Occhetti, 35, declined to be interviewed. In an e-mail, she denied any suggestion that she got the job through the intervention of others.
"The storyline is false, damaging to my reputation, and I will do nothing to help you advance it," Occhetti wrote in the e-mail.
Tony Bullock, spokesman for Williams, said the mayor "has no knowledge of and had no involvement in" the hiring of Occhetti at the property management office. Bullock said there is no indication, or any document, that shows anyone in the Williams administration arranged for Occhetti to get a job as a favor to Brazil.
"Where's the evidence to back it up?" Bullock asked.
Mark Jones said that following the discussions with Ruffin and Bob Jones, they "went back to Tim Dimond and said it's clear."
Mark Jones was fired in 2001 in a fundraising scandal involving the mayor's office. A lawsuit filed by him against Williams is pending.
Omer, who was traveling in Dubai on business, said in an e-mail that he "might have approved" Occhetti's job at property management but that he could not recall for certain.
According to city records, Occhetti left her council position -- which paid $48,549 a year -- on March 23, 2001, and was hired at property management two days later at an annual salary of $69,549. City records show that the position filled by Occhetti was authorized by Omer, Koskinen and the personnel director at the time, Milou Carolan, said a spokeswoman for the personnel department.
Dimond declined to be interviewed. But in a one-paragraph statement faxed Saturday, he said that Occhetti was referred to his office by Gaull and that Brazil did not ask him to hire her. His statement does not address the conversations he had about Occhetti with Mark Jones, Ruffin and Bob Jones, but it said the special assistant's job "was not created specifically for Ms. Occhetti."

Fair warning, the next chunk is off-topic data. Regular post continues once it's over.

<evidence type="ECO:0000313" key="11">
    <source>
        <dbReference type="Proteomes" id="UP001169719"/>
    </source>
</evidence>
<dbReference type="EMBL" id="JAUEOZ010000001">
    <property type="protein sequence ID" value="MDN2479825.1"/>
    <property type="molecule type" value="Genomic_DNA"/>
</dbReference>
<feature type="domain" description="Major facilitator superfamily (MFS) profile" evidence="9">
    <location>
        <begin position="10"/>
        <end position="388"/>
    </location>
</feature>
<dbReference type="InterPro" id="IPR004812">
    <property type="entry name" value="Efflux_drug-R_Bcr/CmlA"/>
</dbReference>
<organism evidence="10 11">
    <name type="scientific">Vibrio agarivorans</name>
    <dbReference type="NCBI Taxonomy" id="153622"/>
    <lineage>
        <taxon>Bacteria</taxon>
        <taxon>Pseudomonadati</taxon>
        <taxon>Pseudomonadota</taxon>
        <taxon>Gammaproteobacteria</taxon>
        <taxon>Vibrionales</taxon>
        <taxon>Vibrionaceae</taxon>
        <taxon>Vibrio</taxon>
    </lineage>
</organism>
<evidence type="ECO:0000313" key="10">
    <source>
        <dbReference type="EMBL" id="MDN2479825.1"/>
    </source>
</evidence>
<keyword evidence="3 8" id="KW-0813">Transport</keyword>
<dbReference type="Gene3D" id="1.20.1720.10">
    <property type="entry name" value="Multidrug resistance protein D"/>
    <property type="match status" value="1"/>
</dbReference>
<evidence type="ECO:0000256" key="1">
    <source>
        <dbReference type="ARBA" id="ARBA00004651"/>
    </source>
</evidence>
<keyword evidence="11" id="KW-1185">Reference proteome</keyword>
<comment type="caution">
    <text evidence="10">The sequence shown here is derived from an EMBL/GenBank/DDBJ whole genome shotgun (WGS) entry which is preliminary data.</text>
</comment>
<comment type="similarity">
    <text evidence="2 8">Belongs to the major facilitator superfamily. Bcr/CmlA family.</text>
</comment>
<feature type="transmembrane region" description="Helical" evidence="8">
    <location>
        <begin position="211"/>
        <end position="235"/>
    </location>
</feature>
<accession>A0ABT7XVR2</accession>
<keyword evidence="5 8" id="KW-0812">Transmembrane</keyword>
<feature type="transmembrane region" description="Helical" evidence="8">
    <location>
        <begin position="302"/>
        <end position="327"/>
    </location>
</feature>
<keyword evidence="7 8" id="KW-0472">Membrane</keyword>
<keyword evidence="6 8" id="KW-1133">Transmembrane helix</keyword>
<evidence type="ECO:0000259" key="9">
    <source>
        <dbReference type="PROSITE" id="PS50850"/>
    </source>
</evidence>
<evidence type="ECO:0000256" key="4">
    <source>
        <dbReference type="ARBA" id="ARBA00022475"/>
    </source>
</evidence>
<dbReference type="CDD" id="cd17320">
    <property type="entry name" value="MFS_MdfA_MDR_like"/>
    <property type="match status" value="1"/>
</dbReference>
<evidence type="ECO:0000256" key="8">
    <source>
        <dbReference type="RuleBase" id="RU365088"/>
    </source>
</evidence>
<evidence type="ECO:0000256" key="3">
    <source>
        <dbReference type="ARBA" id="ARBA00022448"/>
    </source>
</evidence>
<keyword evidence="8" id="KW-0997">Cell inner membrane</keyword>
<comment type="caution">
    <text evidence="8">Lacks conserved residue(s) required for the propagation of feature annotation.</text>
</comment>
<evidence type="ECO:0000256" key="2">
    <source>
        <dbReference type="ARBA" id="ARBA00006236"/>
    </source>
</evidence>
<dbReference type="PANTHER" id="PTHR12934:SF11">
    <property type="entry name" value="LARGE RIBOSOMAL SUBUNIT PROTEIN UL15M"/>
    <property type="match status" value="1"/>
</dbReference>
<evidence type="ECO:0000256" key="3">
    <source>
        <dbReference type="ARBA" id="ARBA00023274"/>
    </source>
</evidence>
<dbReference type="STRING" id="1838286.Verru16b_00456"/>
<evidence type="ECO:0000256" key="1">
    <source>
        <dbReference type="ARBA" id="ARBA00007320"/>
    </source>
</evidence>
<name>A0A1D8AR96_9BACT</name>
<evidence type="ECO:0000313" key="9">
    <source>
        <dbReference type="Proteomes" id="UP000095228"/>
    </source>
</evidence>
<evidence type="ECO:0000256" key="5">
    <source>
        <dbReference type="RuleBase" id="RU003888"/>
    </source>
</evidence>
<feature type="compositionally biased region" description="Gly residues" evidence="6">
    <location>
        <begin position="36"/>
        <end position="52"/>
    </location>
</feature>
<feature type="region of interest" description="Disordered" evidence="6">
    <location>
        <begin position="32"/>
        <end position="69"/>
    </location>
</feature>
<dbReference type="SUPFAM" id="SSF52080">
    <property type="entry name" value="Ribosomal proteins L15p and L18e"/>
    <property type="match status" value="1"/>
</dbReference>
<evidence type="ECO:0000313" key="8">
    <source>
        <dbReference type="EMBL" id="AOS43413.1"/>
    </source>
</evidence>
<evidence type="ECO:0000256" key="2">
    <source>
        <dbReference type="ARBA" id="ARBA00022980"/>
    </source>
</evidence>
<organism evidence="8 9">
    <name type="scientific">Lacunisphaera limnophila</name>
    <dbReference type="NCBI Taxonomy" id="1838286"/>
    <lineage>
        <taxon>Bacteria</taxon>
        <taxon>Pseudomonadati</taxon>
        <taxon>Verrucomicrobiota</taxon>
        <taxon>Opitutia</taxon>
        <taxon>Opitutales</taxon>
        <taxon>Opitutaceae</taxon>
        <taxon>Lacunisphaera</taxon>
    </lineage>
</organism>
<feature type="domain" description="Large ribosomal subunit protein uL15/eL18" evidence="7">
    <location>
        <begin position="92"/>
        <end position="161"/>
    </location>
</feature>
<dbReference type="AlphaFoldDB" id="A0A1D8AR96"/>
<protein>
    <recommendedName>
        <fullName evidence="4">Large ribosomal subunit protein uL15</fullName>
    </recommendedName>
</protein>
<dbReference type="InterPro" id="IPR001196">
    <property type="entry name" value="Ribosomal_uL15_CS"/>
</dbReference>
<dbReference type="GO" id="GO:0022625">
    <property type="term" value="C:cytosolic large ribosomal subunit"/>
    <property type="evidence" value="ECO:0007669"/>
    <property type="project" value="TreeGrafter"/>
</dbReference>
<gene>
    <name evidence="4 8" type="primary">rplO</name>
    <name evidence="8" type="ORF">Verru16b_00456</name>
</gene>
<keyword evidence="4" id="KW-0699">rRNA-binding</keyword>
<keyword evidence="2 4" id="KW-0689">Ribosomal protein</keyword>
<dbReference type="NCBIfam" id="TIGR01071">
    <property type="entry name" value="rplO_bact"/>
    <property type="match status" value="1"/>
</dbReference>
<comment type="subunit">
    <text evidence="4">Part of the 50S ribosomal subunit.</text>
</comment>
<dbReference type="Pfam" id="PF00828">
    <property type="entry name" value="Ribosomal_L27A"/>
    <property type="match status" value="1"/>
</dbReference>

Dimond resigned as property management director last June after months of criticism about the agency's handling of millions of dollars in leases with a private developer.
In the interview, Bob Jones acknowledged that his efforts to move Occhetti out of Brazil's council office stemmed from rumors about the relationship, and he said that Occhetti was also interested in pursuing a new career path. He said he became involved in the move after Ruffin asked him to help.
Ruffin said Occhetti "is qualified, given her knowledge of local politics. She knows all the players, and she is an attorney by trade. I think she is competent politically."
Occhetti's job was one of 220 excepted service positions allotted throughout the various agencies in the District government. They are political appointments that, for the most part, are filled noncompetitively. Those holding the positions serve at the pleasure of the mayor. Kelvin J. Robinson, the mayor's current chief of staff, said the position of special assistant filled by Occhetti was established in 2001 to address staffing needs, but he did not provide a specific date.